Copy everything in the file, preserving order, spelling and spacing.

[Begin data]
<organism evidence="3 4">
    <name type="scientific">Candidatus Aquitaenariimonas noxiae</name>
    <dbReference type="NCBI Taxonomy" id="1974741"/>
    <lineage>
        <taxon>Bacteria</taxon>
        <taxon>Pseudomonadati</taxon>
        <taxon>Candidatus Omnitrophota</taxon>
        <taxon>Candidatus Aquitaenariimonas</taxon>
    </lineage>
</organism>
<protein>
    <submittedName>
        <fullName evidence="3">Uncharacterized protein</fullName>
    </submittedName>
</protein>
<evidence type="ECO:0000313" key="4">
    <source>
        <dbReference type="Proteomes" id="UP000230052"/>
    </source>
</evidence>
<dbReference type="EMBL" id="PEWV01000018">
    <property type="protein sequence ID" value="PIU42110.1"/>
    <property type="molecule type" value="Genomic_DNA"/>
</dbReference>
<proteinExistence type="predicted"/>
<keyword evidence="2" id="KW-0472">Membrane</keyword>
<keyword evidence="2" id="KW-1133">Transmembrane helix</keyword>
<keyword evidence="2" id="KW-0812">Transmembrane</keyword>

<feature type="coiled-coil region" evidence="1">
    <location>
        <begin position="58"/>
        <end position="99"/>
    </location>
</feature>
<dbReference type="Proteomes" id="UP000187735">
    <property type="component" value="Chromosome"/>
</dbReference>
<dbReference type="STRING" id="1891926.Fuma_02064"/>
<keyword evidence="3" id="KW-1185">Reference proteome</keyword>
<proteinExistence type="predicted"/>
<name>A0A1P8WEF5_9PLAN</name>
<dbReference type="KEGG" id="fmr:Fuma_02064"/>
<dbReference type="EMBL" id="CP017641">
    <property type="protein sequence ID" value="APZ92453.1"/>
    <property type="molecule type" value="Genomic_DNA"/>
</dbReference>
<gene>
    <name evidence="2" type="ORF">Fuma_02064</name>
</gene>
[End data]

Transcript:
<organism evidence="3 4">
    <name type="scientific">Candidatus Aquitaenariimonas noxiae</name>
    <dbReference type="NCBI Taxonomy" id="1974741"/>
    <lineage>
        <taxon>Bacteria</taxon>
        <taxon>Pseudomonadati</taxon>
        <taxon>Candidatus Omnitrophota</taxon>
        <taxon>Candidatus Aquitaenariimonas</taxon>
    </lineage>
</organism>
<protein>
    <submittedName>
        <fullName evidence="3">Uncharacterized protein</fullName>
    </submittedName>
</protein>
<evidence type="ECO:0000313" key="4">
    <source>
        <dbReference type="Proteomes" id="UP000230052"/>
    </source>
</evidence>
<dbReference type="EMBL" id="PEWV01000018">
    <property type="protein sequence ID" value="PIU42110.1"/>
    <property type="molecule type" value="Genomic_DNA"/>
</dbReference>
<proteinExistence type="predicted"/>
<keyword evidence="2" id="KW-0472">Membrane</keyword>
<keyword evidence="2" id="KW-1133">Transmembrane helix</keyword>
<keyword evidence="2" id="KW-0812">Transmembrane</keyword>

<feature type="coiled-coil region" evidence="1">
    <location>
        <begin position="58"/>
        <end position="99"/>
    </location>
</feature>
<dbReference type="Proteomes" id="UP000187735">
    <property type="component" value="Chromosome"/>
</dbReference>
<dbReference type="STRING" id="1891926.Fuma_02064"/>
<keyword evidence="3" id="KW-1185">Reference proteome</keyword>
<proteinExistence type="predicted"/>
<name>A0A1P8WEF5_9PLAN</name>
<dbReference type="KEGG" id="fmr:Fuma_02064"/>
<dbReference type="EMBL" id="CP017641">
    <property type="protein sequence ID" value="APZ92453.1"/>
    <property type="molecule type" value="Genomic_DNA"/>
</dbReference>
<gene>
    <name evidence="2" type="ORF">Fuma_02064</name>
</gene>